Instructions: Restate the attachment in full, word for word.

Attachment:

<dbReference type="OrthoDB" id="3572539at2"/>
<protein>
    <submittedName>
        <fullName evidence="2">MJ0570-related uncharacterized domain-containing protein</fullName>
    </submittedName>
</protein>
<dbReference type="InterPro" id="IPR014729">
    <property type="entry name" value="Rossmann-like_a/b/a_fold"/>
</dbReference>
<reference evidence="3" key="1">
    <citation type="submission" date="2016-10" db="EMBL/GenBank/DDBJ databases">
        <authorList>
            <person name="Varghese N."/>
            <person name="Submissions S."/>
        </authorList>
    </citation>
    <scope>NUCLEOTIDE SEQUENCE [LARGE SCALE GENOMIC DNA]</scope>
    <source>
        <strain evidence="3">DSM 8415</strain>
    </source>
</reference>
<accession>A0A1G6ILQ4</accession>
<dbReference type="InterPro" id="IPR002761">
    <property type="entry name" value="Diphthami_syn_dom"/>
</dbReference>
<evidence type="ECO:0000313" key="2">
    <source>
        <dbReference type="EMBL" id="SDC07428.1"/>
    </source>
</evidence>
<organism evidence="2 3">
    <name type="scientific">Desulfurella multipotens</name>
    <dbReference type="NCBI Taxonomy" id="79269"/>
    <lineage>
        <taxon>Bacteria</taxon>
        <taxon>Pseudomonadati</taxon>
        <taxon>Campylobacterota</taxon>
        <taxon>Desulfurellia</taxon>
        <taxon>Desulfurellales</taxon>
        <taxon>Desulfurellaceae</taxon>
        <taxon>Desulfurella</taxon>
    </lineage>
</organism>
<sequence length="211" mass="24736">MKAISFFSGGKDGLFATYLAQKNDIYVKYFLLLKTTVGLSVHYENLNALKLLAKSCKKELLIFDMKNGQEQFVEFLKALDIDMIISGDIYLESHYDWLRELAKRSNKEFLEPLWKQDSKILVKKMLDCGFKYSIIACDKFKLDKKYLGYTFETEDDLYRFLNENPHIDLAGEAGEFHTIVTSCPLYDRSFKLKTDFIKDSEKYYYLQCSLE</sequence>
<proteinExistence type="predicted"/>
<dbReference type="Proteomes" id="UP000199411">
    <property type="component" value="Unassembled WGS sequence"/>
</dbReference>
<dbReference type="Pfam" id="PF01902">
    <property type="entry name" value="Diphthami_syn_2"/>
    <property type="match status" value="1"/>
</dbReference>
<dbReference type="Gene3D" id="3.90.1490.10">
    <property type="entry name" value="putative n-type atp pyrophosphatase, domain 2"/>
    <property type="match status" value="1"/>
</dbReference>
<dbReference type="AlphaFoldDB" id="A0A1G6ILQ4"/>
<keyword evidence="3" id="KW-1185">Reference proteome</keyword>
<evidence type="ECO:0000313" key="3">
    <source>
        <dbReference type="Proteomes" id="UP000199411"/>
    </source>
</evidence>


<dbReference type="OrthoDB" id="3572539at2"/>
<protein>
    <submittedName>
        <fullName evidence="2">MJ0570-related uncharacterized domain-containing protein</fullName>
    </submittedName>
</protein>
<dbReference type="InterPro" id="IPR014729">
    <property type="entry name" value="Rossmann-like_a/b/a_fold"/>
</dbReference>
<reference evidence="3" key="1">
    <citation type="submission" date="2016-10" db="EMBL/GenBank/DDBJ databases">
        <authorList>
            <person name="Varghese N."/>
            <person name="Submissions S."/>
        </authorList>
    </citation>
    <scope>NUCLEOTIDE SEQUENCE [LARGE SCALE GENOMIC DNA]</scope>
    <source>
        <strain evidence="3">DSM 8415</strain>
    </source>
</reference>
<accession>A0A1G6ILQ4</accession>
<dbReference type="InterPro" id="IPR002761">
    <property type="entry name" value="Diphthami_syn_dom"/>
</dbReference>
<evidence type="ECO:0000313" key="2">
    <source>
        <dbReference type="EMBL" id="SDC07428.1"/>
    </source>
</evidence>
<organism evidence="2 3">
    <name type="scientific">Desulfurella multipotens</name>
    <dbReference type="NCBI Taxonomy" id="79269"/>
    <lineage>
        <taxon>Bacteria</taxon>
        <taxon>Pseudomonadati</taxon>
        <taxon>Campylobacterota</taxon>
        <taxon>Desulfurellia</taxon>
        <taxon>Desulfurellales</taxon>
        <taxon>Desulfurellaceae</taxon>
        <taxon>Desulfurella</taxon>
    </lineage>
</organism>
<sequence length="211" mass="24736">MKAISFFSGGKDGLFATYLAQKNDIYVKYFLLLKTTVGLSVHYENLNALKLLAKSCKKELLIFDMKNGQEQFVEFLKALDIDMIISGDIYLESHYDWLRELAKRSNKEFLEPLWKQDSKILVKKMLDCGFKYSIIACDKFKLDKKYLGYTFETEDDLYRFLNENPHIDLAGEAGEFHTIVTSCPLYDRSFKLKTDFIKDSEKYYYLQCSLE</sequence>
<proteinExistence type="predicted"/>
<dbReference type="Proteomes" id="UP000199411">
    <property type="component" value="Unassembled WGS sequence"/>
</dbReference>
<dbReference type="Pfam" id="PF01902">
    <property type="entry name" value="Diphthami_syn_2"/>
    <property type="match status" value="1"/>
</dbReference>
<dbReference type="Gene3D" id="3.90.1490.10">
    <property type="entry name" value="putative n-type atp pyrophosphatase, domain 2"/>
    <property type="match status" value="1"/>
</dbReference>
<dbReference type="AlphaFoldDB" id="A0A1G6ILQ4"/>
<keyword evidence="3" id="KW-1185">Reference proteome</keyword>
<evidence type="ECO:0000313" key="3">
    <source>
        <dbReference type="Proteomes" id="UP000199411"/>
    </source>
</evidence>